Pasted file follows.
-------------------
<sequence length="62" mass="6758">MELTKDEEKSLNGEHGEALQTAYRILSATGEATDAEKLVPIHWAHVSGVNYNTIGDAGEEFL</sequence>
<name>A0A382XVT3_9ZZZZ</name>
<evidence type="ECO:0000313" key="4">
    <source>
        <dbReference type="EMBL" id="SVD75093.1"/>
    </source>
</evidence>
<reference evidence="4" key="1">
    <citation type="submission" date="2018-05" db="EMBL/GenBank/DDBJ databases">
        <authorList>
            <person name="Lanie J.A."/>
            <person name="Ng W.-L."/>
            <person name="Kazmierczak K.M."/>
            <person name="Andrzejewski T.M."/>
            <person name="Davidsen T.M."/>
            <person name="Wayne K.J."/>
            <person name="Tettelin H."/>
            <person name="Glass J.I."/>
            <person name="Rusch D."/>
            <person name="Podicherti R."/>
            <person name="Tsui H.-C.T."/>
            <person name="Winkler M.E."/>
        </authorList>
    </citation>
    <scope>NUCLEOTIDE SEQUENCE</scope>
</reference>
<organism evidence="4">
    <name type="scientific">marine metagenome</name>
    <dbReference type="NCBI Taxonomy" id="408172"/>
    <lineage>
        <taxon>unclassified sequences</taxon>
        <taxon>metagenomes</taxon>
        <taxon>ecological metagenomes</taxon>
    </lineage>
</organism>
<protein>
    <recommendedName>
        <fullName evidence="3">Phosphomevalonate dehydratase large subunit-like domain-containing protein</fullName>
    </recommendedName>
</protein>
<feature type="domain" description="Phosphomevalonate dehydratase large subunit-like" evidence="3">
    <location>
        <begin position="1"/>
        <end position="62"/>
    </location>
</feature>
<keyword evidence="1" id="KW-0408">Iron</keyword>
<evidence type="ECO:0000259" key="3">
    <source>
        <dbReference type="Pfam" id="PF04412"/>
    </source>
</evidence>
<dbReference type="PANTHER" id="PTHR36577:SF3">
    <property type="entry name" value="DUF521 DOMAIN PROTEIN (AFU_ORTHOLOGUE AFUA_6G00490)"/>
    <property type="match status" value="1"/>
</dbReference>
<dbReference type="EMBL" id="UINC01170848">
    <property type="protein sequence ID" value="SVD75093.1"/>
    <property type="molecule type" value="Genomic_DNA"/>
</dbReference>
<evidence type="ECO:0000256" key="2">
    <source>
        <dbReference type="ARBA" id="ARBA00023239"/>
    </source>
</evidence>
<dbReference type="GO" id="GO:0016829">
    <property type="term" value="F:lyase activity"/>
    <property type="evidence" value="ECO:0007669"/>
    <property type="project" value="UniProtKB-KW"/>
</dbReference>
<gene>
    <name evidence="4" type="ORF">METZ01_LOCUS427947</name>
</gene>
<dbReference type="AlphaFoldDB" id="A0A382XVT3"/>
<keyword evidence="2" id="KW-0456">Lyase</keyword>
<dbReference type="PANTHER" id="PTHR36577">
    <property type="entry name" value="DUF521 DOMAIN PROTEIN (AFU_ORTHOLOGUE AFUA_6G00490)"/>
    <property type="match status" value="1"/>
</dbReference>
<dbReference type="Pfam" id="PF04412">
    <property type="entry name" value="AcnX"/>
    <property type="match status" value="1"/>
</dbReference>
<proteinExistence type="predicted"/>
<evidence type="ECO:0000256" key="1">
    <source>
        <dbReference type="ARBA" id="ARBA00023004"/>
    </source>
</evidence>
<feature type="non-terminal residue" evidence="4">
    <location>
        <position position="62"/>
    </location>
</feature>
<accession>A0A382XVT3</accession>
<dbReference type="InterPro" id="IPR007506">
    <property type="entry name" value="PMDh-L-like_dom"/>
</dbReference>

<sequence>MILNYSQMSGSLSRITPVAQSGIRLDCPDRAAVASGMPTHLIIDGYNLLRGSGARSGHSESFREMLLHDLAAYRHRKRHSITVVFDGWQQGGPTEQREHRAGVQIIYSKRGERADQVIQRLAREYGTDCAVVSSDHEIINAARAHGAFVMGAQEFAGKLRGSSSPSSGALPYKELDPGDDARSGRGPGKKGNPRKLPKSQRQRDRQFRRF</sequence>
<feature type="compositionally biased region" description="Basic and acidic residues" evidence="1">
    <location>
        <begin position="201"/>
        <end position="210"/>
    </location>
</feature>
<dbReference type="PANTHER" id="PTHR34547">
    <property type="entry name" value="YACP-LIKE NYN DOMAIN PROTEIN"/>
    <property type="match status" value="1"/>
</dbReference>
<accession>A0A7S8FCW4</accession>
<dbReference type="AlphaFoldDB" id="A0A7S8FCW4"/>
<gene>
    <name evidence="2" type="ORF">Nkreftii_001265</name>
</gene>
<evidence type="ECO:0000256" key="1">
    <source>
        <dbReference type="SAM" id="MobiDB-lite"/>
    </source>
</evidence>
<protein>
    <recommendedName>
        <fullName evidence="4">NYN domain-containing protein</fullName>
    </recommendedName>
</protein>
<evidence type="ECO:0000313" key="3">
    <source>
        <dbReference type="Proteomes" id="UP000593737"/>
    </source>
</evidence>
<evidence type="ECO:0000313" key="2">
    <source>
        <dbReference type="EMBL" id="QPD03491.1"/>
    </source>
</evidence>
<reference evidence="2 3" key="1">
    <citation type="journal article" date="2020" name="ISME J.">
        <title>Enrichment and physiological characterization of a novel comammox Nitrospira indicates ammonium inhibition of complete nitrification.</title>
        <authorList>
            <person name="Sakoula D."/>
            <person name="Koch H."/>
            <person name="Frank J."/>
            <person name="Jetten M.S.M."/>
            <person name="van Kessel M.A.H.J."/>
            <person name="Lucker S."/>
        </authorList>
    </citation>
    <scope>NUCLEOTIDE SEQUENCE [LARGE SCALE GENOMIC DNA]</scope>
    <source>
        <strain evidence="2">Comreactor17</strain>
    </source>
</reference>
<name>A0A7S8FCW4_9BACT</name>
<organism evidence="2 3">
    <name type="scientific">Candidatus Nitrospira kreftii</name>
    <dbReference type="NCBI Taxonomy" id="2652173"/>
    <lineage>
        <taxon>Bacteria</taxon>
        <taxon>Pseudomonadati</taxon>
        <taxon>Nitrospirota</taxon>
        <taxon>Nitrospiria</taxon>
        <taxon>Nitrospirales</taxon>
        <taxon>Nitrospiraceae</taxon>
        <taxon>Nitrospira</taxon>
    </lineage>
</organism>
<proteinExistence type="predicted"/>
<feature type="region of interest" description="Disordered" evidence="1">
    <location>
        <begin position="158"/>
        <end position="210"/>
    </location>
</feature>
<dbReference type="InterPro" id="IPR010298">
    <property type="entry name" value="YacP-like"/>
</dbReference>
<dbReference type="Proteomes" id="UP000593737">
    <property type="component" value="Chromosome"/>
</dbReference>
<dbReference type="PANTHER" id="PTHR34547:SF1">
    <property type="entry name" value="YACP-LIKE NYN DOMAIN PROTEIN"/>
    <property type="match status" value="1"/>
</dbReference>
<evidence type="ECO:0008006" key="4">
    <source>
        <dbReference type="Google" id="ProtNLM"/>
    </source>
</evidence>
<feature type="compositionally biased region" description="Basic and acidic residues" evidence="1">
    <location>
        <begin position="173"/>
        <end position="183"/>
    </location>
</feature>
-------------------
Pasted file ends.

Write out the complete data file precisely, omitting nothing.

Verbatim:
<sequence length="62" mass="6758">MELTKDEEKSLNGEHGEALQTAYRILSATGEATDAEKLVPIHWAHVSGVNYNTIGDAGEEFL</sequence>
<name>A0A382XVT3_9ZZZZ</name>
<evidence type="ECO:0000313" key="4">
    <source>
        <dbReference type="EMBL" id="SVD75093.1"/>
    </source>
</evidence>
<reference evidence="4" key="1">
    <citation type="submission" date="2018-05" db="EMBL/GenBank/DDBJ databases">
        <authorList>
            <person name="Lanie J.A."/>
            <person name="Ng W.-L."/>
            <person name="Kazmierczak K.M."/>
            <person name="Andrzejewski T.M."/>
            <person name="Davidsen T.M."/>
            <person name="Wayne K.J."/>
            <person name="Tettelin H."/>
            <person name="Glass J.I."/>
            <person name="Rusch D."/>
            <person name="Podicherti R."/>
            <person name="Tsui H.-C.T."/>
            <person name="Winkler M.E."/>
        </authorList>
    </citation>
    <scope>NUCLEOTIDE SEQUENCE</scope>
</reference>
<organism evidence="4">
    <name type="scientific">marine metagenome</name>
    <dbReference type="NCBI Taxonomy" id="408172"/>
    <lineage>
        <taxon>unclassified sequences</taxon>
        <taxon>metagenomes</taxon>
        <taxon>ecological metagenomes</taxon>
    </lineage>
</organism>
<protein>
    <recommendedName>
        <fullName evidence="3">Phosphomevalonate dehydratase large subunit-like domain-containing protein</fullName>
    </recommendedName>
</protein>
<feature type="domain" description="Phosphomevalonate dehydratase large subunit-like" evidence="3">
    <location>
        <begin position="1"/>
        <end position="62"/>
    </location>
</feature>
<keyword evidence="1" id="KW-0408">Iron</keyword>
<evidence type="ECO:0000259" key="3">
    <source>
        <dbReference type="Pfam" id="PF04412"/>
    </source>
</evidence>
<dbReference type="PANTHER" id="PTHR36577:SF3">
    <property type="entry name" value="DUF521 DOMAIN PROTEIN (AFU_ORTHOLOGUE AFUA_6G00490)"/>
    <property type="match status" value="1"/>
</dbReference>
<dbReference type="EMBL" id="UINC01170848">
    <property type="protein sequence ID" value="SVD75093.1"/>
    <property type="molecule type" value="Genomic_DNA"/>
</dbReference>
<evidence type="ECO:0000256" key="2">
    <source>
        <dbReference type="ARBA" id="ARBA00023239"/>
    </source>
</evidence>
<dbReference type="GO" id="GO:0016829">
    <property type="term" value="F:lyase activity"/>
    <property type="evidence" value="ECO:0007669"/>
    <property type="project" value="UniProtKB-KW"/>
</dbReference>
<gene>
    <name evidence="4" type="ORF">METZ01_LOCUS427947</name>
</gene>
<dbReference type="AlphaFoldDB" id="A0A382XVT3"/>
<keyword evidence="2" id="KW-0456">Lyase</keyword>
<dbReference type="PANTHER" id="PTHR36577">
    <property type="entry name" value="DUF521 DOMAIN PROTEIN (AFU_ORTHOLOGUE AFUA_6G00490)"/>
    <property type="match status" value="1"/>
</dbReference>
<dbReference type="Pfam" id="PF04412">
    <property type="entry name" value="AcnX"/>
    <property type="match status" value="1"/>
</dbReference>
<proteinExistence type="predicted"/>
<evidence type="ECO:0000256" key="1">
    <source>
        <dbReference type="ARBA" id="ARBA00023004"/>
    </source>
</evidence>
<feature type="non-terminal residue" evidence="4">
    <location>
        <position position="62"/>
    </location>
</feature>
<accession>A0A382XVT3</accession>
<dbReference type="InterPro" id="IPR007506">
    <property type="entry name" value="PMDh-L-like_dom"/>
</dbReference>

<sequence>MILNYSQMSGSLSRITPVAQSGIRLDCPDRAAVASGMPTHLIIDGYNLLRGSGARSGHSESFREMLLHDLAAYRHRKRHSITVVFDGWQQGGPTEQREHRAGVQIIYSKRGERADQVIQRLAREYGTDCAVVSSDHEIINAARAHGAFVMGAQEFAGKLRGSSSPSSGALPYKELDPGDDARSGRGPGKKGNPRKLPKSQRQRDRQFRRF</sequence>
<feature type="compositionally biased region" description="Basic and acidic residues" evidence="1">
    <location>
        <begin position="201"/>
        <end position="210"/>
    </location>
</feature>
<dbReference type="PANTHER" id="PTHR34547">
    <property type="entry name" value="YACP-LIKE NYN DOMAIN PROTEIN"/>
    <property type="match status" value="1"/>
</dbReference>
<accession>A0A7S8FCW4</accession>
<dbReference type="AlphaFoldDB" id="A0A7S8FCW4"/>
<gene>
    <name evidence="2" type="ORF">Nkreftii_001265</name>
</gene>
<evidence type="ECO:0000256" key="1">
    <source>
        <dbReference type="SAM" id="MobiDB-lite"/>
    </source>
</evidence>
<protein>
    <recommendedName>
        <fullName evidence="4">NYN domain-containing protein</fullName>
    </recommendedName>
</protein>
<evidence type="ECO:0000313" key="3">
    <source>
        <dbReference type="Proteomes" id="UP000593737"/>
    </source>
</evidence>
<evidence type="ECO:0000313" key="2">
    <source>
        <dbReference type="EMBL" id="QPD03491.1"/>
    </source>
</evidence>
<reference evidence="2 3" key="1">
    <citation type="journal article" date="2020" name="ISME J.">
        <title>Enrichment and physiological characterization of a novel comammox Nitrospira indicates ammonium inhibition of complete nitrification.</title>
        <authorList>
            <person name="Sakoula D."/>
            <person name="Koch H."/>
            <person name="Frank J."/>
            <person name="Jetten M.S.M."/>
            <person name="van Kessel M.A.H.J."/>
            <person name="Lucker S."/>
        </authorList>
    </citation>
    <scope>NUCLEOTIDE SEQUENCE [LARGE SCALE GENOMIC DNA]</scope>
    <source>
        <strain evidence="2">Comreactor17</strain>
    </source>
</reference>
<name>A0A7S8FCW4_9BACT</name>
<organism evidence="2 3">
    <name type="scientific">Candidatus Nitrospira kreftii</name>
    <dbReference type="NCBI Taxonomy" id="2652173"/>
    <lineage>
        <taxon>Bacteria</taxon>
        <taxon>Pseudomonadati</taxon>
        <taxon>Nitrospirota</taxon>
        <taxon>Nitrospiria</taxon>
        <taxon>Nitrospirales</taxon>
        <taxon>Nitrospiraceae</taxon>
        <taxon>Nitrospira</taxon>
    </lineage>
</organism>
<proteinExistence type="predicted"/>
<feature type="region of interest" description="Disordered" evidence="1">
    <location>
        <begin position="158"/>
        <end position="210"/>
    </location>
</feature>
<dbReference type="InterPro" id="IPR010298">
    <property type="entry name" value="YacP-like"/>
</dbReference>
<dbReference type="Proteomes" id="UP000593737">
    <property type="component" value="Chromosome"/>
</dbReference>
<dbReference type="PANTHER" id="PTHR34547:SF1">
    <property type="entry name" value="YACP-LIKE NYN DOMAIN PROTEIN"/>
    <property type="match status" value="1"/>
</dbReference>
<evidence type="ECO:0008006" key="4">
    <source>
        <dbReference type="Google" id="ProtNLM"/>
    </source>
</evidence>
<feature type="compositionally biased region" description="Basic and acidic residues" evidence="1">
    <location>
        <begin position="173"/>
        <end position="183"/>
    </location>
</feature>